The decision of President Donald Trump to pull his country out of the Paris climate agreement is a great gesture in domestic politics where the man has a loyal constituency of nationalists to cater to, but in the international arena, it reduces the image of the United States, the world's only superpower, to ashes. Though for Trump, neither his critics and opponents in the domestic politics nor the adversaries in the global community matters.
But just as every effect has a cause, this perhaps was written on the wall as the only eventuality the US was to embrace some day or the other.
US has been playing role of international guardian for a long time
Ever since the end of the Second World War, the US has been playing the role of an international policeman relentlessly. Even in the inter-war period, the US was one of the architects to set up a liberal world. The US itself was largely unhurt in the war because of its geographic isolation and that enabled it to emerge as the global leader because Europe was devastated in the war and looked up to Washington for spearheading the ensuing ideological war with the socialists.
The US also won that war as well as the Soviet Union had collapsed in the early 1990s, ending the road of socialism as a potential challenger to the capitalist club.
As the world became multi-polar, the US found it difficult to maintain the lead
The US was the leader of a world which saw a one-way traffic in the decade between the fall of the Soviets and the attacks on the World Trade Center on September 11, 2001. But the reality had changed drastically thereafter and though the US did not retreat in the face of a multitude of challenges like terrorism, global warming, nuclear proliferation, regional conflicts especially in West Asia, economic competition from countries like China and India, strategic conflict with Russia, etc. etc., it was increasingly losing its lead over the rest of the world.
Take for example, the wars the US have found itself involved in Asia, directly or indirectly. Be it in Afghanistan, Iraq or Syria, the US has not been able to settle the conflicts as decisively as it had in almost all corners of the world during the Cold War days.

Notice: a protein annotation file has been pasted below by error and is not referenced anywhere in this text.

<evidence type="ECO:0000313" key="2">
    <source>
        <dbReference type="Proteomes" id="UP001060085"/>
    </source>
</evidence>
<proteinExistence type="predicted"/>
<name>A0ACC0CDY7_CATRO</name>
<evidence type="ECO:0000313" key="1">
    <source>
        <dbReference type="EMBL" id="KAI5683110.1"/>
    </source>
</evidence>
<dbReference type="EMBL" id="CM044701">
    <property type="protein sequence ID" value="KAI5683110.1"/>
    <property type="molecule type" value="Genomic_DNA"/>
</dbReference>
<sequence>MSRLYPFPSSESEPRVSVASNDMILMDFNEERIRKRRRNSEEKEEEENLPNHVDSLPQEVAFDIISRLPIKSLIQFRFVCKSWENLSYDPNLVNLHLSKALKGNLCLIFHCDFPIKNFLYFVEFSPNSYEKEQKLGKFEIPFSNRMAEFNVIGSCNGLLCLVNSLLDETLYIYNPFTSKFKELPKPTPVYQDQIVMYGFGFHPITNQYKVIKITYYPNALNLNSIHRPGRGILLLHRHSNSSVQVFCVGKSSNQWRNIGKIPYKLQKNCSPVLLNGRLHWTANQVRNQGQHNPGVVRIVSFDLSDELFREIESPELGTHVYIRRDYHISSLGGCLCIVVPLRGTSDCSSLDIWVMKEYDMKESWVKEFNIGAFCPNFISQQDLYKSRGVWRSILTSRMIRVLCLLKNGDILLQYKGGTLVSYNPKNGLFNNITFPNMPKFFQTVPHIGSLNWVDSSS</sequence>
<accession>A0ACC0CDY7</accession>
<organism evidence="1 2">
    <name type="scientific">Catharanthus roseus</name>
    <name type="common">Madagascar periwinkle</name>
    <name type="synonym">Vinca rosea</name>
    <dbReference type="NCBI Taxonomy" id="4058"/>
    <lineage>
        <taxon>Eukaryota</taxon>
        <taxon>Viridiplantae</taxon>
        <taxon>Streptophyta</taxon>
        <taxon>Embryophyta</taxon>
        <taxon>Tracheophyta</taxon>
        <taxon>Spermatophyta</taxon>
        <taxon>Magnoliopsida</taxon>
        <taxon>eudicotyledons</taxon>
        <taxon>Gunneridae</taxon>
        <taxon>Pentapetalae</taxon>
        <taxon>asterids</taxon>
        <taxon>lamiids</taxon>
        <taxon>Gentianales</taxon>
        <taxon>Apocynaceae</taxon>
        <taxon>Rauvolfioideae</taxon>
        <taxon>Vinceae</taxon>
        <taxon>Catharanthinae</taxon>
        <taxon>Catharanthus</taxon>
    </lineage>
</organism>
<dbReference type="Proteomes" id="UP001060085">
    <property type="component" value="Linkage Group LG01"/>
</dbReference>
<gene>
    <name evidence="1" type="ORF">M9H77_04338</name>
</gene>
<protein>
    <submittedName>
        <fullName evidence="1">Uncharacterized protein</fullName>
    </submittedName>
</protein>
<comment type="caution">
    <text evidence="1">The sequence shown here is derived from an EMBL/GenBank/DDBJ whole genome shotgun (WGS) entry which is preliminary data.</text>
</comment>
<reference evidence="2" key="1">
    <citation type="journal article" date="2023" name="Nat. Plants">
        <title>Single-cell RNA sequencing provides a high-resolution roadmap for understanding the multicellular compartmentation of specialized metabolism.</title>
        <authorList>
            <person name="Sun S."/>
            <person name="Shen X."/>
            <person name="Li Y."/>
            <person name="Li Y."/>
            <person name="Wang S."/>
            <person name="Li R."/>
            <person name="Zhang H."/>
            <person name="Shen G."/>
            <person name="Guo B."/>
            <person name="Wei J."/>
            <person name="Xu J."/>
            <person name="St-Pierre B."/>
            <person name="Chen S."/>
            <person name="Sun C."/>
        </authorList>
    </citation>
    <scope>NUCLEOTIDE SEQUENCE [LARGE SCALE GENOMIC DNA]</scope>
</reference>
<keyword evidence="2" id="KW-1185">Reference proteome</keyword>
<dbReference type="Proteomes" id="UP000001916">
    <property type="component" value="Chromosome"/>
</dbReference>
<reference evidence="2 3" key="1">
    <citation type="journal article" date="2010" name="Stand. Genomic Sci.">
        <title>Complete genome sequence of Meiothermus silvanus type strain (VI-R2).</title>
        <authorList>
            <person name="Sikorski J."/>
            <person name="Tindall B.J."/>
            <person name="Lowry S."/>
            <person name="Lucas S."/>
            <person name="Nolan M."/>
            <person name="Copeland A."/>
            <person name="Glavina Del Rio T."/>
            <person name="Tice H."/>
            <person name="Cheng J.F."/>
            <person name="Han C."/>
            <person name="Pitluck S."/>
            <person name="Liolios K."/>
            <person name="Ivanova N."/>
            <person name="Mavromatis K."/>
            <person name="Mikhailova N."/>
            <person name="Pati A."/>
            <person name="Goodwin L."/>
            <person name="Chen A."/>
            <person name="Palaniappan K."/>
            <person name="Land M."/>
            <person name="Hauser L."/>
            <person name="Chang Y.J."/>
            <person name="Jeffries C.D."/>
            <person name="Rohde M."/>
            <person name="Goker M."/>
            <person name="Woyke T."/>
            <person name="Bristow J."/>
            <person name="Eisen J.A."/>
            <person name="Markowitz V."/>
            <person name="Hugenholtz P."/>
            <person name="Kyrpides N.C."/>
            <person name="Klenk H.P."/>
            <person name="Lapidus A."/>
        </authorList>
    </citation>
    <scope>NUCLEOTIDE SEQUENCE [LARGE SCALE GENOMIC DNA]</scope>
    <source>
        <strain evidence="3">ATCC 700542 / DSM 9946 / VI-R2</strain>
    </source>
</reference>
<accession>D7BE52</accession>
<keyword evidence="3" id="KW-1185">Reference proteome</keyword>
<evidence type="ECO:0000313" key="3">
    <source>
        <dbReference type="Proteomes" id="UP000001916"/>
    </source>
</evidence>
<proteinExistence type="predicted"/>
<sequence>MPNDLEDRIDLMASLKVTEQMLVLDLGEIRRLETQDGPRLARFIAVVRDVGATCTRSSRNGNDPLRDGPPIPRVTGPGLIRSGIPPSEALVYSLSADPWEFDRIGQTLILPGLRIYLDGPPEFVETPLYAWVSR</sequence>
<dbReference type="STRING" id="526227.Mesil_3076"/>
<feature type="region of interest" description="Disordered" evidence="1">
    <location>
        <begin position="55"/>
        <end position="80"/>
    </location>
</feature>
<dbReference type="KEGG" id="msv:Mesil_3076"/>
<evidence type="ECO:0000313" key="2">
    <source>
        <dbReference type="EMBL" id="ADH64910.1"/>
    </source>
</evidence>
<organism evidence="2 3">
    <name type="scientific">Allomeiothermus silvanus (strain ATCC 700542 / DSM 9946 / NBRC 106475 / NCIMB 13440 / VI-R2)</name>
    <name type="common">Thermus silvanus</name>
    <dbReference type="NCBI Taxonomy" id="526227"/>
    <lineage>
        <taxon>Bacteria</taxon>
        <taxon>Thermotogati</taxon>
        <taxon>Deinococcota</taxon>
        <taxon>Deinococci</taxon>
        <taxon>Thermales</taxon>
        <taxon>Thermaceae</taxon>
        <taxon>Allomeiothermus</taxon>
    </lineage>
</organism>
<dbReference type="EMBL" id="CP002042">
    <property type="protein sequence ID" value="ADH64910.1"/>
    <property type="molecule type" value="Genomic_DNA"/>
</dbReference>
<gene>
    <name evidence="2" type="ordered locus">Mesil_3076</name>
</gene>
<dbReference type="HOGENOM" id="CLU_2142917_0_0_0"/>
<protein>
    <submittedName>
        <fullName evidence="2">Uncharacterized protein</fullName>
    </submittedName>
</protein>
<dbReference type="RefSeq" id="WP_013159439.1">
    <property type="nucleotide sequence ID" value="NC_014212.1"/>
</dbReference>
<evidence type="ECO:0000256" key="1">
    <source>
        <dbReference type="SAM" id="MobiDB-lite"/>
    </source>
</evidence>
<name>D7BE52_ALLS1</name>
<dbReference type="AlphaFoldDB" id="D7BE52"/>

The reason for this inability is that the nature of the conflicts has changed completely today and is much more complex than the black-and-white ideological fights during the years of West versus Socialism. The end result has only been massive losses for the Americans – both in terms of man power and economy. It is crazy to see the US allowing itself to bleed so much in a non-war time but that is how its foreign policy has been: meddling in others' affairs for selfish gains.
This US isolationism is not an overnight development
The isolation which culminated in Trump's time is not an overnight development. Even his predecessor Barrack Obama was found to be more defensive in foreign affairs, compared to the two Bushes and Bill Clinton before him.
Especially after the mess the junior Bush had created in Iraq, causing the US mammoth losses, it was quite logical that Obama had not gone outright after yet another dictator in Syria. It would have been suicidal had he done so. Obama instead shifted the focus to the Asia Pacific to take on the Chinese but there was never a question of the Americans involving in a war with the Chinese.